The West Coast is in the midst of a heat wave with temperatures soaring over 100 degrees over Memorial Day weekend, as the Northeast dries off from a wet holiday and readies for hurricane season.
Temperatures reached up to 106 degrees in central California Monday, with much of the middle portion of the state under an excessive heat warning, according to the National Weather Service.
In the Northeast the soggy weather that plagued Memorial Day Weekend this year appears to have passed with temperatures forecast to reach the mid 70s throughout the week and possibly into the 80s and 90s over next weekend.
The shifting conditions come as the Atlantic hurricane season begins on Tuesday.
People crowded the beach in Santa Monica on Memorial Day weekend this year as the weather hit record temperatures on the West Coast
A large portion of the West Coast is under an excessive heat advisory with triple digit temperatures lingering in central California
The high temperatures initially isolated to central California are forecast to spread to the Pacific Northwest on Tuesday
The hot weather is expected to linger into the mid week
The North East was hit with a washout Memorial Day weekend, as temperatures plummeted from July-level sun midweek to chilly March-type rain and cloud.
‘A cool, damp northeasterly flow that wrapped around a storm tracking through the Northeast is generally to blame for the cold and gray weekend’, AccuWeather Meteorologist Brandon Buckingham said.
‘As moisture-laden air from the Atlantic Ocean wrapped around the storm, it tended to get wedged in areas from the Appalachian Mountains to the Atlantic Coast, resulting in cloudy skies, drizzle and in some cases, a steady rainfall.’
Record low temperatures for the time of year were recorded in areas of Pennsylvania, with Reading experiencing 41-degree drop from Wednesday to Saturday.
On May 26 the city say temperatures hit 93 degrees – almost breaking a 107-year high record.
But just days later it was a chilly 52 degrees, the lowest temperature for the day every recorded in the city, breaking a 1996 record of 58 degrees.
Record low temperatures were set across portions of the Great Lakes, Northeast, AccuWeather reported.
But luckily the low pressure system should begin to exit the Northeast in the coming days and lead to increasingly pleasant weather as we head into the beginning of June.
Meanwhile, a building upper-level ridge over the western U.S. will likely lead to the hottest temperatures felt so far this year throughout the West.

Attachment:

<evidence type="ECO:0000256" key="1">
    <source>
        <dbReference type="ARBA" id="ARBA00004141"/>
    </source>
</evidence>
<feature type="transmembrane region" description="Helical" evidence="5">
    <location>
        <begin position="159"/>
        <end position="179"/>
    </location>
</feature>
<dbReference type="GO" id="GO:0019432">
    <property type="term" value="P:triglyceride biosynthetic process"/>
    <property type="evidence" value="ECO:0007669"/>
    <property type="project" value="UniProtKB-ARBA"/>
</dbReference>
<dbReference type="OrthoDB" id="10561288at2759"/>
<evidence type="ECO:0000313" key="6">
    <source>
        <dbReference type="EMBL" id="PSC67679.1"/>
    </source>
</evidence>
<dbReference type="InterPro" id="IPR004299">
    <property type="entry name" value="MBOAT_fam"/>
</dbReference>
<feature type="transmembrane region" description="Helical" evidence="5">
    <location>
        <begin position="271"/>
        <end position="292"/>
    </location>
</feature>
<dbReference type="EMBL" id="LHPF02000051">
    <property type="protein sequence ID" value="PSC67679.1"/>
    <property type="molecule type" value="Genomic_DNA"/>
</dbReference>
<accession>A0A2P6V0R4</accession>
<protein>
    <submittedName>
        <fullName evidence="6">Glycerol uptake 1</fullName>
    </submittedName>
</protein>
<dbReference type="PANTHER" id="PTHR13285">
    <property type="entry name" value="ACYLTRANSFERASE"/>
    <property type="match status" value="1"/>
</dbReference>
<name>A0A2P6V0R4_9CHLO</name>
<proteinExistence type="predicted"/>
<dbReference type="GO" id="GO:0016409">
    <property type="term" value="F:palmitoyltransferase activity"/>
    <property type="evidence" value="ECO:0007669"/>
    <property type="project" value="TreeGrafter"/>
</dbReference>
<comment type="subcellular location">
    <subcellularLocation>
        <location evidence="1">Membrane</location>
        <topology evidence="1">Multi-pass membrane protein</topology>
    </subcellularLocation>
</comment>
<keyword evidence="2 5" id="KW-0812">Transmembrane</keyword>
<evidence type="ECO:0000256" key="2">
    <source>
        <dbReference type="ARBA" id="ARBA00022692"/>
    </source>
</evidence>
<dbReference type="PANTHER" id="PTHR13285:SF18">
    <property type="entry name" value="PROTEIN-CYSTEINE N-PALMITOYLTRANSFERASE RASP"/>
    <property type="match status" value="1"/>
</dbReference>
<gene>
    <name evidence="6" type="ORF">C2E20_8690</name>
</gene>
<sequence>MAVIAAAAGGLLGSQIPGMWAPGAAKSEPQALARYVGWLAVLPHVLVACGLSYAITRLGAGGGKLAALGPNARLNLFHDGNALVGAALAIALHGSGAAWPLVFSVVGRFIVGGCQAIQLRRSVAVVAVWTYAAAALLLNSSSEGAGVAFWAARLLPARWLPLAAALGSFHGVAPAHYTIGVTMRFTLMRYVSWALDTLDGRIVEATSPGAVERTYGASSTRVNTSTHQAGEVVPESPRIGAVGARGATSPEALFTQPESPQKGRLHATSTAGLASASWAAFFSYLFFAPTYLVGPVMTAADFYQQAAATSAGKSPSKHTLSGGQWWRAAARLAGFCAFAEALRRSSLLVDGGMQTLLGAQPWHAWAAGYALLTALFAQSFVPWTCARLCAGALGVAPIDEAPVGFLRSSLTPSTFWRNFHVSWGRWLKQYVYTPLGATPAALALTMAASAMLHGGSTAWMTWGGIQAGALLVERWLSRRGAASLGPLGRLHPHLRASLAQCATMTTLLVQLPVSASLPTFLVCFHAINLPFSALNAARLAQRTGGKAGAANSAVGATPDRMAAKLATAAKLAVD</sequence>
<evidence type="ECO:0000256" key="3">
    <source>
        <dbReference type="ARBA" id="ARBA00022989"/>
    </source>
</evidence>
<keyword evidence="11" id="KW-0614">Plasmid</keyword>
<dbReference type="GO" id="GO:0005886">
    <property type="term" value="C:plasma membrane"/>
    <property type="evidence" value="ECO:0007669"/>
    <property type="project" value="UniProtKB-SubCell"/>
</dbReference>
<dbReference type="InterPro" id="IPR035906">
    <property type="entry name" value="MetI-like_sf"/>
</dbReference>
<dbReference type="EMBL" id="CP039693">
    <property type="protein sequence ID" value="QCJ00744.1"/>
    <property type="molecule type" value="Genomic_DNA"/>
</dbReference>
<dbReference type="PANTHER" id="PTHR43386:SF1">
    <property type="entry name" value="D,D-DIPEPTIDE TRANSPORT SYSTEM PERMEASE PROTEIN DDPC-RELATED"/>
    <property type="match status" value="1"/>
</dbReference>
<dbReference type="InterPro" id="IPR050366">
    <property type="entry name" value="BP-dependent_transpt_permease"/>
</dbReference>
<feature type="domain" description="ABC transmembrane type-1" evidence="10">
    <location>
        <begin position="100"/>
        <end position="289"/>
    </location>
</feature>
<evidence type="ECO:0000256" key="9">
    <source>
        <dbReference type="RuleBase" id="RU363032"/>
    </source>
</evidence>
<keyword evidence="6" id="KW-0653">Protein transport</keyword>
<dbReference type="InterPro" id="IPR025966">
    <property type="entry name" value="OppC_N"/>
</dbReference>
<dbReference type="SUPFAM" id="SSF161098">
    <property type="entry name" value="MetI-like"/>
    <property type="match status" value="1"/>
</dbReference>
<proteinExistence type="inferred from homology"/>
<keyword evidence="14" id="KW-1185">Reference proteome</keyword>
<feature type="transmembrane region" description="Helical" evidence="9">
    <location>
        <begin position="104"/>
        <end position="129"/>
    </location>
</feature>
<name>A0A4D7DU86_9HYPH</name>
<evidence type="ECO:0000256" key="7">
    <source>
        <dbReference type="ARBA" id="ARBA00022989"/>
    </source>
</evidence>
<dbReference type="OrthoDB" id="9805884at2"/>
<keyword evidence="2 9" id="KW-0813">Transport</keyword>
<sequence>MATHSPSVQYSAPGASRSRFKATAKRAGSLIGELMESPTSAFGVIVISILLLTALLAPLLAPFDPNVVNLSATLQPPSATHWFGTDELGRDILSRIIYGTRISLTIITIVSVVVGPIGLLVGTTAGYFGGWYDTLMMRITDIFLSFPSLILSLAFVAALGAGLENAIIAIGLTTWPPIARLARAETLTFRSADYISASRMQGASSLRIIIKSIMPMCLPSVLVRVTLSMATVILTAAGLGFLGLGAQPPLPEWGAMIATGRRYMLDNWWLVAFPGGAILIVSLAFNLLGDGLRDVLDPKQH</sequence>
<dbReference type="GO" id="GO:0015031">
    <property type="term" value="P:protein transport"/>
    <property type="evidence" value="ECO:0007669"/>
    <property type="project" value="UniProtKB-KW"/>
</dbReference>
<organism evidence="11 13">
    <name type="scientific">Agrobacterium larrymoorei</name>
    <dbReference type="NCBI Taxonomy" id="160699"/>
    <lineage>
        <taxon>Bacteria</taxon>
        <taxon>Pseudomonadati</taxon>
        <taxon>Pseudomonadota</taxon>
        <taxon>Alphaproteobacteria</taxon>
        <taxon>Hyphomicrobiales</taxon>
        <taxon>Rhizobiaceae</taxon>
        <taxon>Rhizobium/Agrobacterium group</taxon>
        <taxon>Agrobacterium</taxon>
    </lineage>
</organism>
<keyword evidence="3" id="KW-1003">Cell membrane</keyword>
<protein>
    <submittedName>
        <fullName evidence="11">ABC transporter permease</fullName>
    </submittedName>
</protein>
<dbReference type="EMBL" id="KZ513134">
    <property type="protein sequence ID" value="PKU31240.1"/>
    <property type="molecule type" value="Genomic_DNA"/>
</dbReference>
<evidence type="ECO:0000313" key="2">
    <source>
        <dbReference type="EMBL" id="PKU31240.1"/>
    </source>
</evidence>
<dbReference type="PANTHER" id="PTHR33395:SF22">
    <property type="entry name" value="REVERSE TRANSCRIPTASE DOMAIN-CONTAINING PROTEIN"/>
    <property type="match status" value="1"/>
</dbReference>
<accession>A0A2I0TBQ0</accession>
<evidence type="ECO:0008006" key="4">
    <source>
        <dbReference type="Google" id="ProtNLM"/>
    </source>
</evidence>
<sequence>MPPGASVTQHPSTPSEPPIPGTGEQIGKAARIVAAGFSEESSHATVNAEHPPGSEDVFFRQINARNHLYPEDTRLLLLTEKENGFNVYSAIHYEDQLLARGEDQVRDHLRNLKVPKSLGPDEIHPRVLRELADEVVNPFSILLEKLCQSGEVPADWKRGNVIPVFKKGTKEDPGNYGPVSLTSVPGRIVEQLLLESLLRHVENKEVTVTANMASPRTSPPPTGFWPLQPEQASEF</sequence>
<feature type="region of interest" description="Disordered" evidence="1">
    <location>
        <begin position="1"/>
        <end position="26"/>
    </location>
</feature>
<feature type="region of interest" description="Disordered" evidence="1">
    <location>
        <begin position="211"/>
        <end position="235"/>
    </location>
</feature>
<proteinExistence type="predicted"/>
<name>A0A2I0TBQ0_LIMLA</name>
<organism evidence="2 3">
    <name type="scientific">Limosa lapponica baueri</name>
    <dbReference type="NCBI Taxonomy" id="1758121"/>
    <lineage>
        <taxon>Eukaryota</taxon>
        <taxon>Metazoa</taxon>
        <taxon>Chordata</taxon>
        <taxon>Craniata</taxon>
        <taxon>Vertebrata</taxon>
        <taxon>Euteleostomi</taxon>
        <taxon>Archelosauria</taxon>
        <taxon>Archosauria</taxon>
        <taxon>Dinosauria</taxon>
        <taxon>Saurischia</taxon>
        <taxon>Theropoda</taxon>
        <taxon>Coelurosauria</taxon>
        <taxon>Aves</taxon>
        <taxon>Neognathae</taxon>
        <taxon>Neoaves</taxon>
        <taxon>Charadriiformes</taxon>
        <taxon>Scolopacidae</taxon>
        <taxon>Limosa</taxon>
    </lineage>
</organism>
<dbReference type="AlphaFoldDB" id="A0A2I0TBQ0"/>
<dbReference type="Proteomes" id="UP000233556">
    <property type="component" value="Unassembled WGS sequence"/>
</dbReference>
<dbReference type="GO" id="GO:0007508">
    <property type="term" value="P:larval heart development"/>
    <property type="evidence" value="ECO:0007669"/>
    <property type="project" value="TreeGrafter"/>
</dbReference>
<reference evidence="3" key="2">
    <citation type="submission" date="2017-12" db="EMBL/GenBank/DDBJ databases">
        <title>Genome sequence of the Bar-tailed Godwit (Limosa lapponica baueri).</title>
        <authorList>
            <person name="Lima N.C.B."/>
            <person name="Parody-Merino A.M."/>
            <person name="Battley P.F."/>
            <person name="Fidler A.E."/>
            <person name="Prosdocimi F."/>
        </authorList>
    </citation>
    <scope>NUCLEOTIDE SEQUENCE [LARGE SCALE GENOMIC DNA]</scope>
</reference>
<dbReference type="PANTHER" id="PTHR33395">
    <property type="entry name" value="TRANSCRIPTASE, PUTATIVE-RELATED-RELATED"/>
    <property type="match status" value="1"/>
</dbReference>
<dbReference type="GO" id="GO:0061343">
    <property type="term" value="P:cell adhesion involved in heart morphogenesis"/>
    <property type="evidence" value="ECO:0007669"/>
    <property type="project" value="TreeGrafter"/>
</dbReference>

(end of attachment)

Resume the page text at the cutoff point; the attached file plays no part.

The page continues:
Excessive Heat Warnings and Heat Advisories have been issued for northern and central California, where triple digit high temperatures are forecast.
This is also likely to exacerbate the growing extreme and exceptional drought conditions found throughout the region.
Temperatures are expected to cool off in the West and heat up in the northeast by next weekend
Still, temperatures in the northeast and West Coast are expected to stay above average for much of June
Temperatures in the Northeast are expected to return to spring normal this week, with summer weather forecast for the weekend
The region had been hit with cold, soggy weather this past weekend
The fluctuating temperatures in the North East came days before the official start of the Atlantic hurricane season.
The National Oceanic and Atmospheric Administration is predicting a 60 percent chance of an above-normal season, but nothing like the historic level of hurricane activity seen in 2020.
Experts predict between 13 and 20 named storms of which six to 10 could become hurricanes with three to five major hurricanes.
Storms require winds of 39 miles per hour or higher to be named, and 74 miles per hour or more to be designated hurricanes. Major hurricanes have winds exceeding 111 miles per hour.
‘Now is the time for communities along the coastline as well as inland to get prepared for the dangers that hurricanes can bring,’ U.S. Secretary of Commerce Gina Raimondo said in a statement.
‘The experts at NOAA are poised to deliver life-saving early warnings and forecasts to communities, which will also help minimize the economic impacts of storms.’
‘Although NOAA scientists don’t expect this season to be as busy as last year, it only takes one storm to devastate a community,’ acting NOAA administrator Ben Friedman said.
‘The forecasters at the National Hurricane Center are well-prepared with significant upgrades to our computer models, emerging observation techniques, and the expertise to deliver the life-saving forecasts that we all depend on during this, and every, hurricane season.”
The NOAA predicts a 60 percent chance of above normal activity during the 2021 hurricane season
The agency predicts 13 to 20 named storms this season